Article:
Oooookay. Now this is gonna sound silly, because the answer I’m sure is right in front of me. But how do trees + plants express a reversal local entropy? Don’t they grow in the path of least resistance sort of like how fire moves? Just at a much slower rate of absorbing fuel.
perhaps by “creating” solid wood and fruits etc? Their production of wood, leaves etc. does show recognizable patterns.
You could then argue that if the product of something’s existence was utterly random and without pattern, it is not alive.
Truly the term “life” is arbitrary and should eventually be retired in favor of a more sophisticated set of terms to settle ethical dillemmas.
They convert chemicals in ‘uphill’ directions - consider photosynthesis - they contain concentrations of energy in the form of chemical bonds (that can be made to do work when they are broken). Of course, the system as a whole requires a net input of energy in the form of sunlight, and it’s inefficient - not all of the solar energy ends up being stored).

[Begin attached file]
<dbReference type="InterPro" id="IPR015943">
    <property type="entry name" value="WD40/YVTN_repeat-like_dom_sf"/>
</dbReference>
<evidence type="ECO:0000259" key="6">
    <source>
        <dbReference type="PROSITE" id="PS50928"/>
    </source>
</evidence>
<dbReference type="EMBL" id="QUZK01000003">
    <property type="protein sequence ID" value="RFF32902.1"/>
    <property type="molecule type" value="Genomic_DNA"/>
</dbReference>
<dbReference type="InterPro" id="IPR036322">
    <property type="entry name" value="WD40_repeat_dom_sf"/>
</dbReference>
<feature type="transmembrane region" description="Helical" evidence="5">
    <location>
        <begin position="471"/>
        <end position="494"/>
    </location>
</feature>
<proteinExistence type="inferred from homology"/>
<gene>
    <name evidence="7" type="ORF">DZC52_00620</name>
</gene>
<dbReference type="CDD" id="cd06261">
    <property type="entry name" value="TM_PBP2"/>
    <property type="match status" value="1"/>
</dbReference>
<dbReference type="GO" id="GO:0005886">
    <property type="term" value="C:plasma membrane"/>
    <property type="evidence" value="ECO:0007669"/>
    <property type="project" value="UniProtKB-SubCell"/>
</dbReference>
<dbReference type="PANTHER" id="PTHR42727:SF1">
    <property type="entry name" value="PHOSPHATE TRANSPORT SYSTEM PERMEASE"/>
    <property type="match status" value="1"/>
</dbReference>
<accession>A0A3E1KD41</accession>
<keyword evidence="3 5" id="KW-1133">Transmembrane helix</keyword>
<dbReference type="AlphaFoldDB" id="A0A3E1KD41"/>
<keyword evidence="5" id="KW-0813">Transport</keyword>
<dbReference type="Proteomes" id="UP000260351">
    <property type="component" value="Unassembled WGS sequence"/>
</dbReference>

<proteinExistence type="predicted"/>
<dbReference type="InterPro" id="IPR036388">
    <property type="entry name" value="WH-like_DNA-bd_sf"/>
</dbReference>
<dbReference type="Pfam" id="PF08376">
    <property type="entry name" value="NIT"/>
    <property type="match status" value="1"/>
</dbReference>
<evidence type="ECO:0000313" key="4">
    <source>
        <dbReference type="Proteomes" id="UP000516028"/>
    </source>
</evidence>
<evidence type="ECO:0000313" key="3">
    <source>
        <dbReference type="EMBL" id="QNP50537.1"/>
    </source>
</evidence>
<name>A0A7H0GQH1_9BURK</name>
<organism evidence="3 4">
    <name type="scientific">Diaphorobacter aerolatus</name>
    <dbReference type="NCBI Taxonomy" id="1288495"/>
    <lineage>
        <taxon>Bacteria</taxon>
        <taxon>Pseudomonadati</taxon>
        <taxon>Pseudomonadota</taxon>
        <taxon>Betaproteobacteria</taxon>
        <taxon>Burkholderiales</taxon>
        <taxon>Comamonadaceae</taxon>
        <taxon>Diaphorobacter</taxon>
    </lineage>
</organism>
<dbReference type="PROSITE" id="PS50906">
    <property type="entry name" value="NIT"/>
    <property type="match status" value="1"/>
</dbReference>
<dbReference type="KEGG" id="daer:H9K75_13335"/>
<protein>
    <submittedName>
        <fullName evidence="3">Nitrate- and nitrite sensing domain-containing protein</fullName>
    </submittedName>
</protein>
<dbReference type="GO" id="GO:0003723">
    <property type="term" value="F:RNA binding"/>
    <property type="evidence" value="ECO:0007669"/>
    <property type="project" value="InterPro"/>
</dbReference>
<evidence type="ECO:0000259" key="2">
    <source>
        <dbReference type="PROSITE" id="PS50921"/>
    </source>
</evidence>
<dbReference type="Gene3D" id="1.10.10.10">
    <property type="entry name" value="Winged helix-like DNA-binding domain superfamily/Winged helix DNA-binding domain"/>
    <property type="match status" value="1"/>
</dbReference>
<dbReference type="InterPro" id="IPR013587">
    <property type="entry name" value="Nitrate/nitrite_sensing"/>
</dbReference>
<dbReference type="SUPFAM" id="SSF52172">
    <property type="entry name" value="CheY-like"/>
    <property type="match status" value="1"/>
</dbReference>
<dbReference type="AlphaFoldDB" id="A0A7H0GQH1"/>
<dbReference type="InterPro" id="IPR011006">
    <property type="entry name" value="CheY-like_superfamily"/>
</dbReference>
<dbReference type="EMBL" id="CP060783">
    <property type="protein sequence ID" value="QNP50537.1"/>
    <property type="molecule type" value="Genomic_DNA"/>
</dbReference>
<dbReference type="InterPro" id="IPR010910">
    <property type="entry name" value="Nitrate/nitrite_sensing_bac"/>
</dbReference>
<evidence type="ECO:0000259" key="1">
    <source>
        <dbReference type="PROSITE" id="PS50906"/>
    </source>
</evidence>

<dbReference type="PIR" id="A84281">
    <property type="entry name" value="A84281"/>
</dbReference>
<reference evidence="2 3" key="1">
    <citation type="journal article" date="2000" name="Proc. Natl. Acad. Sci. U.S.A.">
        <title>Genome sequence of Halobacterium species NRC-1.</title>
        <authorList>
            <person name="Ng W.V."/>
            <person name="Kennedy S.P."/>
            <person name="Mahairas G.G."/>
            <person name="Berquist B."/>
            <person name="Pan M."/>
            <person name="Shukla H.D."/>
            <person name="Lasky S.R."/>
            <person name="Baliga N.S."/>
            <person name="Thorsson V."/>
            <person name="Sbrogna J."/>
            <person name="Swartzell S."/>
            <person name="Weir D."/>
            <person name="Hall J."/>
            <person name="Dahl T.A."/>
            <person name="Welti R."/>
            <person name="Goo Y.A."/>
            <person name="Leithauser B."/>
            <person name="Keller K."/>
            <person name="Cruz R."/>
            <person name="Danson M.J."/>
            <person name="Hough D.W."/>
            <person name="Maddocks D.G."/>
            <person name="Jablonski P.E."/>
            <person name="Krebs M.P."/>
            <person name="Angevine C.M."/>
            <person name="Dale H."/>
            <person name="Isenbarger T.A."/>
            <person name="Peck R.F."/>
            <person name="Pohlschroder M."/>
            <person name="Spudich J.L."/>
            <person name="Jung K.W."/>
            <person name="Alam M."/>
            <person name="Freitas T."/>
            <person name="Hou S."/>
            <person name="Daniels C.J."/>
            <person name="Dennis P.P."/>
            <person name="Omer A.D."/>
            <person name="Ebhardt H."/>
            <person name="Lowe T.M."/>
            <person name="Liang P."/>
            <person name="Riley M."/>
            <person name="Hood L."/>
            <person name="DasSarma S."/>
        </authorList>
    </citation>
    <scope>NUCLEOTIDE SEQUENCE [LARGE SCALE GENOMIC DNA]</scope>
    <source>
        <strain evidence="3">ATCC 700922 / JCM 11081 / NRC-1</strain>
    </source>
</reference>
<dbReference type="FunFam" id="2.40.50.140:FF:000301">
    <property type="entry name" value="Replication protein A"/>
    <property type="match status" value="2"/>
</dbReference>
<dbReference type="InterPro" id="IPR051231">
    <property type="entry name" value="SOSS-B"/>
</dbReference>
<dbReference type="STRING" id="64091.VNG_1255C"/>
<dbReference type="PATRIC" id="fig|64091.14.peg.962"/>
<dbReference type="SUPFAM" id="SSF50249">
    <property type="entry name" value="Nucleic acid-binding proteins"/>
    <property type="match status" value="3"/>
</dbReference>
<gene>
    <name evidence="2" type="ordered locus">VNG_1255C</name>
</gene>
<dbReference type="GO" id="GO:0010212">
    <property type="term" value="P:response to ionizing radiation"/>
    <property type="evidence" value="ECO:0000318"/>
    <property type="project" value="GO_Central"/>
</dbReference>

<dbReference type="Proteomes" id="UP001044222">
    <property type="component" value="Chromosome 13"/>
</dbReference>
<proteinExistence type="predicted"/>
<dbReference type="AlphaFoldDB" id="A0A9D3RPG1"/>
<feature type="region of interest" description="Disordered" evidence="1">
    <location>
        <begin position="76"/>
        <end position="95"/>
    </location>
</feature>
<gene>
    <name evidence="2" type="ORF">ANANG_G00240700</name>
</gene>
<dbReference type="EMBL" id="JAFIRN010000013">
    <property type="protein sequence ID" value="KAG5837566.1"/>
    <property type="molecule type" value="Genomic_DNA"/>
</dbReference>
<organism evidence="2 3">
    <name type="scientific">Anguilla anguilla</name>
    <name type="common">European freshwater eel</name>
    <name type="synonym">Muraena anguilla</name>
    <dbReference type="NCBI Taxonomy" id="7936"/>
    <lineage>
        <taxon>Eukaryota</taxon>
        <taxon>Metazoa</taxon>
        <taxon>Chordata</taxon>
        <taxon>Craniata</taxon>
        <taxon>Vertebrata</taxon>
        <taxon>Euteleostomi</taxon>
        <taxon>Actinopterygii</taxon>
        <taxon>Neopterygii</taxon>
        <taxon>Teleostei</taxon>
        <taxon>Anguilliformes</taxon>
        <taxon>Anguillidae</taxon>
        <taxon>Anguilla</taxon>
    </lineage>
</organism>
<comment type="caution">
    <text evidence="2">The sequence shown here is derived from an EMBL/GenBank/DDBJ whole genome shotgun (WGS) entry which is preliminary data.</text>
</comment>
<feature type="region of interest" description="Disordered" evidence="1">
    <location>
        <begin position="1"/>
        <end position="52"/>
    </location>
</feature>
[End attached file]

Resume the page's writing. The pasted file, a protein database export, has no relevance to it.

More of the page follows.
But the second law of thermodynamics allows entropy in a system to decrease if there is a net input of energy - i.e. if it isn’t a closed system.
Think about how they look on the microscopic level. As trees grow, they’re creating cellular structure. Fire, in contrast, destroys structure. I’m using a pretty sloppy definition of entropy, but that’s the gist of it.
I’m not sure this makes sense as a definition of life, though. Entropy in a (non-isolated) system can decrease for lots of reasons. If you put a hot object in contact with a cold one, the hot one’s entropy decreases as it loses heat. (The cold one’s entropy will increase by a greater amount, so the total entropy still increases.) Even if we were to say “Life reduces local entropy without tending towards thermal equilibrium”, so does an air conditioner.
I think homeostasis makes more sense as an indicator of life than simple entropy reduction, for the reasons tim314 mentioned.